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I'm totally naive to Data Science - that is, the relatively new, somewhat hyped-field that is so popular at the moment. But I'm not naive to data ... as a scientist and researcher I've worked with all sorts in different roles in the past.

Now I'm in the lamentable position of having dug a lot of shallow holes, using different software systems and different types of data, and not really being professionally competent in anything.

My question is, if I want to "get up to speed" with data science, and perhaps leverage the different experiences I've had, how do I approach it? Ideally I'd like to make my research skills marketable - that is, become a data scientist of sorts, but with a greater emphasis on the research/reporting side.

Assuming I'm coming from scratch but have demonstrated capacity - I say that because, for example, I've used R before for some projects but after a break of a year or so I need to relearn it every time... Where do I start; how do I unify all these bits and pieces?

And what claim can I make to work in this field? (I've worked on all sorts of data, from gigabytes of climate data and earth science, to health registers to longitudinal surveys ... but none of it under the moniker of a data scientist).

Specifically, what tool(s) do I learn and what theory do I need to grasp? (Keeping in mind that all my coding and statistical competencies are mostly self-taught.)

Unlike this (fascinating) question, I don't have a business background and don't necessarily want to move towards the business analyst path - I still want to play with psychical (earth science) or social data. Neither do I want to work on the data management side so much - I want databases and coding to be a means, not an end. And finally, I'm not inclined much towards the theory and mathematics. Perhaps the best way to summarise my inclination and position is that I don't want to become a data science expert, but want to be able to become an expert in given subjects through data science.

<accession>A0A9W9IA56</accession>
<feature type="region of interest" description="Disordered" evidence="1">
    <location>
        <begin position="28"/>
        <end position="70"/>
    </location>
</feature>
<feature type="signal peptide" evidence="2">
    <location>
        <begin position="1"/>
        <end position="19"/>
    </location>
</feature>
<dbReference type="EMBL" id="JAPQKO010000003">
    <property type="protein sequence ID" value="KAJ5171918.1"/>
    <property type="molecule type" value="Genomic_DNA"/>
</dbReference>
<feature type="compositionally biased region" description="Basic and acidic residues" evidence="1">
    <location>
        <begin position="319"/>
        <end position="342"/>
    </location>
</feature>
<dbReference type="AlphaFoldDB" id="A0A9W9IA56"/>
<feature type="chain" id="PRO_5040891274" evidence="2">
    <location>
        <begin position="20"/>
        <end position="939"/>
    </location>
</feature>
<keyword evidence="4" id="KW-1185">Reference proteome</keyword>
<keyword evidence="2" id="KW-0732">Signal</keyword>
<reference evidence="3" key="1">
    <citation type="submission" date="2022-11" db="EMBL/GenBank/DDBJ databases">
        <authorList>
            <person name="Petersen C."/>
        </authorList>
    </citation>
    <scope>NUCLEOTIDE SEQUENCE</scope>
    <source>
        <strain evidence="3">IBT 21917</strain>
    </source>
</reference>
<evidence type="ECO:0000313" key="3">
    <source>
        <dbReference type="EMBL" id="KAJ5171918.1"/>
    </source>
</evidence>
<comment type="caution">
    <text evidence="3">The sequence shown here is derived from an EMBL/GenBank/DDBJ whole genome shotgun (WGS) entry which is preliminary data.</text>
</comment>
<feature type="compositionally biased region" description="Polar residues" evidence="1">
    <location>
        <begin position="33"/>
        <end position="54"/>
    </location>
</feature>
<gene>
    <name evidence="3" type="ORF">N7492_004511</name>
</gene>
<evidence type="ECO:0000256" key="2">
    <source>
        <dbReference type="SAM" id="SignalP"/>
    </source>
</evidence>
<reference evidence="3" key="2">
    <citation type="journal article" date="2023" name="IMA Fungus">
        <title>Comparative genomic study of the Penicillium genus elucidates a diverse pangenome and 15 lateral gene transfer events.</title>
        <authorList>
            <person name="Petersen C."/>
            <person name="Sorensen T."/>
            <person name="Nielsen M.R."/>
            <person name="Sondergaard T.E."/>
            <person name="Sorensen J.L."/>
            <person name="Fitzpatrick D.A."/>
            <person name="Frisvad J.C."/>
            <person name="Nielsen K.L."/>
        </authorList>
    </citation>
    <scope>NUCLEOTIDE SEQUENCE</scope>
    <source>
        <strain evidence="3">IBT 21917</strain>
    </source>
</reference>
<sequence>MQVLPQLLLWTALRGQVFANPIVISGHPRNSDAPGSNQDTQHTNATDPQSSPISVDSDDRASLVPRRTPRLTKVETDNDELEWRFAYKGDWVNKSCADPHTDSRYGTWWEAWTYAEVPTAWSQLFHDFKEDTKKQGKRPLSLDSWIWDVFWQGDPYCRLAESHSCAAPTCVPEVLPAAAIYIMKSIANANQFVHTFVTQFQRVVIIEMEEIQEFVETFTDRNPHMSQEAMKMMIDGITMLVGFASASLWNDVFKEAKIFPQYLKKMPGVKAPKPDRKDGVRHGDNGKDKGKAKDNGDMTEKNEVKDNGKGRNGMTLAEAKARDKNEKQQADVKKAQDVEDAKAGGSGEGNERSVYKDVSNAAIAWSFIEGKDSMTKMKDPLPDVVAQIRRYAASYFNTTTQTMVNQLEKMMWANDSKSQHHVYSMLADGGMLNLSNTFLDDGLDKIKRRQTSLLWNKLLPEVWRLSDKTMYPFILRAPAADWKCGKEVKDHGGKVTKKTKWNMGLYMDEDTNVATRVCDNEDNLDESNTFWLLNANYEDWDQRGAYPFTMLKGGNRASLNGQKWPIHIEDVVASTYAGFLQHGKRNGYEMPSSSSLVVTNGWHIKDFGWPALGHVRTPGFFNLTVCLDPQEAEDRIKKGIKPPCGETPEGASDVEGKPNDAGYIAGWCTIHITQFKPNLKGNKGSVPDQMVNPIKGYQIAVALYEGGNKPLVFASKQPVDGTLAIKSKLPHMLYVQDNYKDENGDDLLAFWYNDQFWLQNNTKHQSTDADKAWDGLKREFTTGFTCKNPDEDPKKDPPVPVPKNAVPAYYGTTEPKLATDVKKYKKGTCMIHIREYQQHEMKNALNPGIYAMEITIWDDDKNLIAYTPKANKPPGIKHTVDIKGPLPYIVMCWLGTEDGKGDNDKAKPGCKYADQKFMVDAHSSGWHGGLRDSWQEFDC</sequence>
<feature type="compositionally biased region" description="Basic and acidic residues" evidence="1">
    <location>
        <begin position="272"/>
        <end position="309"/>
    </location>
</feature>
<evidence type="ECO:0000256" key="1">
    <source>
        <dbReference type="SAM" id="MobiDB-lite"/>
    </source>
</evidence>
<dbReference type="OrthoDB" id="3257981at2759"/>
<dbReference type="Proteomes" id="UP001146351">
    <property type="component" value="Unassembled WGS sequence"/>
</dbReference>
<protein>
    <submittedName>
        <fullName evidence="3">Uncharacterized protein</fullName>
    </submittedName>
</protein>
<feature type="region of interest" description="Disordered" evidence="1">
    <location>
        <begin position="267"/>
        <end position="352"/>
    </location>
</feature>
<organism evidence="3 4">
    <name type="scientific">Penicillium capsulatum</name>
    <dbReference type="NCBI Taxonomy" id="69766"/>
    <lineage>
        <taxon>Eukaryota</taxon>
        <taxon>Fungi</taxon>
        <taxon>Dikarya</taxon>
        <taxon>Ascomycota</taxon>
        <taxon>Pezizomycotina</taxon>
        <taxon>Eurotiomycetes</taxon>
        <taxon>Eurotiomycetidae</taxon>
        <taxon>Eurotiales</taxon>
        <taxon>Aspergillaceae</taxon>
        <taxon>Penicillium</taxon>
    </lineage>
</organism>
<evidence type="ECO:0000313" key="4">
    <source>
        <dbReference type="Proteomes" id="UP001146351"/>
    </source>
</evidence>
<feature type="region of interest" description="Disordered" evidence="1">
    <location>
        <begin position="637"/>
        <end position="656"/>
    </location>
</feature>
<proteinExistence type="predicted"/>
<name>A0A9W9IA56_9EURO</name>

My inclination is perhaps to concentrate on something like Python, and use it to exploit R and other functionality?

Tools I've used in the past (in order of exposure) -

  • SAS (for statistics and research, not the warehouse side)
  • VBA/VB6/Excel/Access (data manipulation, reporting)
  • GIS (ArcGIS for analysis/research, not database management)
  • R (stats...)
  • Some HTML/JS
  • Some Python

One thing I find is that my existing competencies don't provide me with a useful tool for bringing together different data and getting it into the state I want for analysis (ETL I suppose?), hence the inclination to re-learn Python.

Thanks for your thoughts!

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closed as too broad by Spacedman, Hima Varsha, Sean Owen Oct 2 '16 at 21:00

Please edit the question to limit it to a specific problem with enough detail to identify an adequate answer. Avoid asking multiple distinct questions at once. See the How to Ask page for help clarifying this question. If this question can be reworded to fit the rules in the help center, please edit the question.

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The Udacity Data Analyst Nanodegree gives a very gentle introduction using Python and R for mostly exploratory Data Analysis which I think is what you are looking for. (It's not tailored towards business analysis. The courses are free and you can just take the ones you think are interesting. In your case, I would skip the ones about data visualization with javascript and data wrangling with MongoDB.) THey provide a bunch of resources to go from there. Of course there are plenty of other online courses.

If you are more into books you could check out Tukey's Exploratory Data Analysis. A classic that is still highly relevant.

In terms of tools, the most commonly used are R and Python and I would focus on them for now.

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  • $\begingroup$ A good data scientist will always say coding and database stuff ARE a means to an end. Your job is to understand a problem using data as your guide, and gain actionable insight. Others may disagree but I'd hire someone very proficient in one language over someone who knows a little about a lot of languages. My advise: pick one and get good - real good - at it. $\endgroup$ – HEITZ Oct 3 '16 at 22:41

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